Your health (men and women) during the years you are able to have a baby is called preconception health. Whether or not you plan to have a baby one day, preconception health is about taking charge of your health, choosing healthy habits and feeling good about your life. If you aren’t planning a pregnancy, keep in mind that no one expects an unplanned pregnancy but it does happen.
Improving health before having a baby is important for both women and men. You plan for school, work, holidays, and special events. What about a baby? Preconception health gives babies the best chance for a healthy start in life. Healthy parents, healthy babies, healthy families!
Looking at your health is important to:
- Identify areas in your life that may be a risk for your health now and in the future
- Identify areas in your life that could affect your ability to have children
- Identify areas in your life that could affect the health of a future baby
- Provide an opportunity to get information, advice, and support to improve your health
The most common preconception health changes men and women make are:
- Improving eating habits
- Quitting smoking
- Quitting or cutting down on alcohol use
- Increasing physical activity
Are there other healthy changes you could make to improve your overall health? Ask yourself these questions:
- Do you have a family history of health problems that you need to know about? Are there ways to avoid or reduce your chances of developing those health problems?
- Do you see your health care provider for regular checkups? Have you been screened for sexually transmitted infections? Are you on medications that may affect your ability to have a child?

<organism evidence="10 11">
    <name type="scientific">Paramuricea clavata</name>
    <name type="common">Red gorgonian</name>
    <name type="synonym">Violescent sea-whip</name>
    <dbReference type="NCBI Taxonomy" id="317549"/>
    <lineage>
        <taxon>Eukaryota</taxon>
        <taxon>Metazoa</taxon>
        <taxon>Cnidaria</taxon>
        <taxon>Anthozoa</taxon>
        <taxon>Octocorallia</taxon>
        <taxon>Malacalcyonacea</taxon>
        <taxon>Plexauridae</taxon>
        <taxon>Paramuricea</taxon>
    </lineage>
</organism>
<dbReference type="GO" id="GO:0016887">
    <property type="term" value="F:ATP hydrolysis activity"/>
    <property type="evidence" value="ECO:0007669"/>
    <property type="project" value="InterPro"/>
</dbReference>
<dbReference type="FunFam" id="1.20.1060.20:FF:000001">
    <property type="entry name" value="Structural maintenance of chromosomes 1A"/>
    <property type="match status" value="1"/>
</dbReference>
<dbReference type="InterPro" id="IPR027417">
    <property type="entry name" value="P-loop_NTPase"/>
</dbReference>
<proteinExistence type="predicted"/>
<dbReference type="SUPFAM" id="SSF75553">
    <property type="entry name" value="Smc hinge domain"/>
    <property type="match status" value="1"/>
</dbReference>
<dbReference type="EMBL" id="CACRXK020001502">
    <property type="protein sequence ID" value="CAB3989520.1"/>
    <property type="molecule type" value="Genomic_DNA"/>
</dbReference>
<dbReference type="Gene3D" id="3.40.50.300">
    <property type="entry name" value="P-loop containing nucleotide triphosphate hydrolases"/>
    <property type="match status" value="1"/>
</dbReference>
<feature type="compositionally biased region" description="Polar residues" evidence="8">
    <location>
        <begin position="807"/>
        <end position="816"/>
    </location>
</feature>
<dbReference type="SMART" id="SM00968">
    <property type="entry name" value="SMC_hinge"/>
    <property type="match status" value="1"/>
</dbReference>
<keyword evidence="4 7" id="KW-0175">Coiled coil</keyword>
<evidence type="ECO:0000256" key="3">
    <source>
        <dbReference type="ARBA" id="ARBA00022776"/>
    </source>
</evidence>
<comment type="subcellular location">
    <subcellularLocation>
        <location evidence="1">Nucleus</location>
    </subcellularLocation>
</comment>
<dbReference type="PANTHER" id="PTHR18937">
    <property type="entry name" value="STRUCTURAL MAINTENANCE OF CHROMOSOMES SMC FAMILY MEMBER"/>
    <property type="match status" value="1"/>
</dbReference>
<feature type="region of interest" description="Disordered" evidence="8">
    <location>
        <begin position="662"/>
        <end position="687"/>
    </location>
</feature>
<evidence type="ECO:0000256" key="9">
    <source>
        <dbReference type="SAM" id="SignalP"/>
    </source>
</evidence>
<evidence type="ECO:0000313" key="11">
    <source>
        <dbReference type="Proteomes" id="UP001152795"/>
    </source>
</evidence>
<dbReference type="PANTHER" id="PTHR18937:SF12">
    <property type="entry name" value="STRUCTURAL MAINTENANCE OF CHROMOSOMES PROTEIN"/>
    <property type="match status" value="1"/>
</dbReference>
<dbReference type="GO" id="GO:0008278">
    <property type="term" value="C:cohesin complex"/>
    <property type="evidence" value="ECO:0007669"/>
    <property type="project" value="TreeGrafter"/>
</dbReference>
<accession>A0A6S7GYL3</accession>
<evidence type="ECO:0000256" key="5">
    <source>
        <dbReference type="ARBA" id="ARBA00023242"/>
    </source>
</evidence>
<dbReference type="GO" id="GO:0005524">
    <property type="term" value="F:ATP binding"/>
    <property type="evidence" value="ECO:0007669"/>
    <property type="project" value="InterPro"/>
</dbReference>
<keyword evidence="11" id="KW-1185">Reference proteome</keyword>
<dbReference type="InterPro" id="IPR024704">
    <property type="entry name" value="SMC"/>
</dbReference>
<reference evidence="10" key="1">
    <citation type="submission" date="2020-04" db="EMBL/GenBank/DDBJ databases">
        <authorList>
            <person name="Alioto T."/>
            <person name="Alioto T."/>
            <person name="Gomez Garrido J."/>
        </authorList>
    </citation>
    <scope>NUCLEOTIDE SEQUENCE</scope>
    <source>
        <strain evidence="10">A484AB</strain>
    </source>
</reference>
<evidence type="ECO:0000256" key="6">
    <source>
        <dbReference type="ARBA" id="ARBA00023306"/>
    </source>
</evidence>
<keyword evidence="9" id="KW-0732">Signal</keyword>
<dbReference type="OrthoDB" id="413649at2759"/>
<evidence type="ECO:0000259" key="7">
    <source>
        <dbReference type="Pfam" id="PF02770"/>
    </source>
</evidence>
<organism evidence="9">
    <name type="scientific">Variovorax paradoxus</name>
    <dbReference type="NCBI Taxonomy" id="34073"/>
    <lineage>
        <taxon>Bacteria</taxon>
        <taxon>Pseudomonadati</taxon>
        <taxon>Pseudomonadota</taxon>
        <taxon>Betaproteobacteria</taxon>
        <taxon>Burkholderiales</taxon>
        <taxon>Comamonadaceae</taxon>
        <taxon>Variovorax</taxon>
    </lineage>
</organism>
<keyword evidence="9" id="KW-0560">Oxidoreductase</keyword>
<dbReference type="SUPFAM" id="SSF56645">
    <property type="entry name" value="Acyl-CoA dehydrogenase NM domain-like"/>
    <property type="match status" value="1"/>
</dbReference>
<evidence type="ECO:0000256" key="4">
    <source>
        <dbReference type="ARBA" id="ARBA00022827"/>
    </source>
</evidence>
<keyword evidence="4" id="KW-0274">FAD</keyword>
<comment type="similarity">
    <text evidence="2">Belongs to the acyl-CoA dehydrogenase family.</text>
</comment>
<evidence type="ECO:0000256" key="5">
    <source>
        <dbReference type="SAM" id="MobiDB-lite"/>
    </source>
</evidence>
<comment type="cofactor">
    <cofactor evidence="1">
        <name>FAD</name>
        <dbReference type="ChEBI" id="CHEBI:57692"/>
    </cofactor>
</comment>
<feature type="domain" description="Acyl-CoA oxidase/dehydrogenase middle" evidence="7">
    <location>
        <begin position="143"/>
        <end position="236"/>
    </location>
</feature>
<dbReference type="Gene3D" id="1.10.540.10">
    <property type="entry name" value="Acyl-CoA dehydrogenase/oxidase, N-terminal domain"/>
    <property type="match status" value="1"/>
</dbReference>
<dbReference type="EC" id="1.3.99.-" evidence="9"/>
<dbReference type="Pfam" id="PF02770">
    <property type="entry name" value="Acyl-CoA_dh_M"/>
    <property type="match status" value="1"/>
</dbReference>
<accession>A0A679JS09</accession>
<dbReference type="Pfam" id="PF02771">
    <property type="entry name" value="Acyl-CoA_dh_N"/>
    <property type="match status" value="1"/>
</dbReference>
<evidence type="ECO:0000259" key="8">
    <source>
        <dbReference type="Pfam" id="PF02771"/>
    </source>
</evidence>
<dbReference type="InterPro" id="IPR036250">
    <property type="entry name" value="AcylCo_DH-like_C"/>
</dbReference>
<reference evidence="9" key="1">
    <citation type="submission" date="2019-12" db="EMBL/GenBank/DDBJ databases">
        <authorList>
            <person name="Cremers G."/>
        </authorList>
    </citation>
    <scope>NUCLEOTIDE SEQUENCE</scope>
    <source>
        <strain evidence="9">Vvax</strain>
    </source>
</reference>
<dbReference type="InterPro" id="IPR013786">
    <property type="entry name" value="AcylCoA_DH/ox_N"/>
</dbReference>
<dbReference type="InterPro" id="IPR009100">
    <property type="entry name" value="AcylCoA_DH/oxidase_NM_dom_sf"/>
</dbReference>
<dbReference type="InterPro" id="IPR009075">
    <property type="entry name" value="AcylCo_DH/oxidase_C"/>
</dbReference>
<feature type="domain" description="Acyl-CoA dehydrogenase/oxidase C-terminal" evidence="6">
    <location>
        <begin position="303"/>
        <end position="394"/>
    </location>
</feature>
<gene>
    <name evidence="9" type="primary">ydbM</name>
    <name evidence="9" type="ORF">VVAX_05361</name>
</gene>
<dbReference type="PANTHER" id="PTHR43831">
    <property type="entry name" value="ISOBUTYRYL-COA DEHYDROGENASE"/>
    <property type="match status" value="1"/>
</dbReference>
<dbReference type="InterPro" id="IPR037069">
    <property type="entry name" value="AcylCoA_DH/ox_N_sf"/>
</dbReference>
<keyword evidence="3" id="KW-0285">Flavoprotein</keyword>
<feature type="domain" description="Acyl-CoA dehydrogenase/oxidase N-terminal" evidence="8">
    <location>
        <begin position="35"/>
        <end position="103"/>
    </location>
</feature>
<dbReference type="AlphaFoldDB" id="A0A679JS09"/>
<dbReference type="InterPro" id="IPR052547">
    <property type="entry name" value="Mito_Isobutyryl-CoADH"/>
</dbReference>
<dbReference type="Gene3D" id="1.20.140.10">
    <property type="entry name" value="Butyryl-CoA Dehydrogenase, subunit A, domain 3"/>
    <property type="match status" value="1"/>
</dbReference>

- How are your teeth and gums? Do you brush your teeth, floss each day, and visit a dentist regularly? Oral health can affect a pregnancy.
- Are your immunizations up-to-date?
- Are you using street drugs or medications that aren’t prescribed for you?
- What is the level of stress in your life? Some stress is normal but it is important to talk to someone if you feel you have too much stress. Learn positive ways to manage your stress.
- Do you use plastics that are safe for cooking, reheating, and storing food? Are you exposed to toxic chemicals in your home or workplace?
- Are you getting enough sleep? Sleep plays a critical role in how your body functions.
- How is your mental health? Is there a history of mental health concerns in your family? Are there things you can do to improve your mental health?
- Are you in a healthy relationship? Is it positive and respectful? Physical, sexual, or emotional hurt is dangerous to your health.
Be gentle with yourself. Healthy change takes time but will benefit you now and in the future. If there is a baby in your future, your baby will thank you too.
Last updated: March 2019